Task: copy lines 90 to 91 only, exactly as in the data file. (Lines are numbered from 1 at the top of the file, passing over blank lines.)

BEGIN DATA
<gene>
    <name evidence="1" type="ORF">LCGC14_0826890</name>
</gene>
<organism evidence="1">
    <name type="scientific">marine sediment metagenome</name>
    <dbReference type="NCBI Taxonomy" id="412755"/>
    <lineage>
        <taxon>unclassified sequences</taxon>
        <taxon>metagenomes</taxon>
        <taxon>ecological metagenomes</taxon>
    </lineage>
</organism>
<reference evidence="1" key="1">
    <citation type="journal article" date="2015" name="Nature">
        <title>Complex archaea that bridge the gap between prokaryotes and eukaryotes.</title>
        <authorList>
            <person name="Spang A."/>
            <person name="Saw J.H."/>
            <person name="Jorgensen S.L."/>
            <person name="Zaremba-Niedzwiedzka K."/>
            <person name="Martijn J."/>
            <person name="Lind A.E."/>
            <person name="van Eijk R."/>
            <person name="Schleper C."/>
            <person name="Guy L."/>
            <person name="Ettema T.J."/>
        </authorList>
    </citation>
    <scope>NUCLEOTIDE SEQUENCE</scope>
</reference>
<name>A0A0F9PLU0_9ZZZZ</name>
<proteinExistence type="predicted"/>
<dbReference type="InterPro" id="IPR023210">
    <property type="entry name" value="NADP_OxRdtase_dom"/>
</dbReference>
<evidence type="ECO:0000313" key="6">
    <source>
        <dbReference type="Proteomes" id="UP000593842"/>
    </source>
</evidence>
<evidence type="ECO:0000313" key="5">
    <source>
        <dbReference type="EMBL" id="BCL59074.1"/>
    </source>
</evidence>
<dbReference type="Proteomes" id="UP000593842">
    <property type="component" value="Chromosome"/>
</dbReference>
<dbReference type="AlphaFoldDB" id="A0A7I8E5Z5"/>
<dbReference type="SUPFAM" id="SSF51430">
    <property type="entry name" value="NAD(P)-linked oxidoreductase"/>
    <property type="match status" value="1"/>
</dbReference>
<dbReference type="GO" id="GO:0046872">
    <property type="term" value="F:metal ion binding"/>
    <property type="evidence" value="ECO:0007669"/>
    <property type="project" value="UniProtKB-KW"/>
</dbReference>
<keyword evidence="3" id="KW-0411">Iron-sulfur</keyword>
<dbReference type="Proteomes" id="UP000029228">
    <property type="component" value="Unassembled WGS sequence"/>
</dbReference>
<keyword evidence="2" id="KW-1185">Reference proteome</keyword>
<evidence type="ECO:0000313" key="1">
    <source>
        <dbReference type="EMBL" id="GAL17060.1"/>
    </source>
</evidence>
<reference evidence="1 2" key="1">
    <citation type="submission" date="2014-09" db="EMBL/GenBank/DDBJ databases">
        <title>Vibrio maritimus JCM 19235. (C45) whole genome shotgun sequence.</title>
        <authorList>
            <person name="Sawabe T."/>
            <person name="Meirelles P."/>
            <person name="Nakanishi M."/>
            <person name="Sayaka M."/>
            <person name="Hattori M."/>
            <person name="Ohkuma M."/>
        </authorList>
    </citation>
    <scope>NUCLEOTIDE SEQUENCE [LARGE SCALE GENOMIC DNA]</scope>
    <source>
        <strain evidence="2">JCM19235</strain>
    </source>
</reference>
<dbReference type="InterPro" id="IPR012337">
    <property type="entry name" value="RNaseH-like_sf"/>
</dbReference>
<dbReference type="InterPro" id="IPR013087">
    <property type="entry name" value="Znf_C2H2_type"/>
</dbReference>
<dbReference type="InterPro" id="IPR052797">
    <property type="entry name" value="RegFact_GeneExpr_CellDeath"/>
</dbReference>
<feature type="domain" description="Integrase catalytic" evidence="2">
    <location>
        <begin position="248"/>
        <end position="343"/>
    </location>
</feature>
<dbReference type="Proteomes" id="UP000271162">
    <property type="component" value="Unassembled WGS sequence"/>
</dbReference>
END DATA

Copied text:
    <property type="entry name" value="Znf_C2H2_type"/>
</dbReference>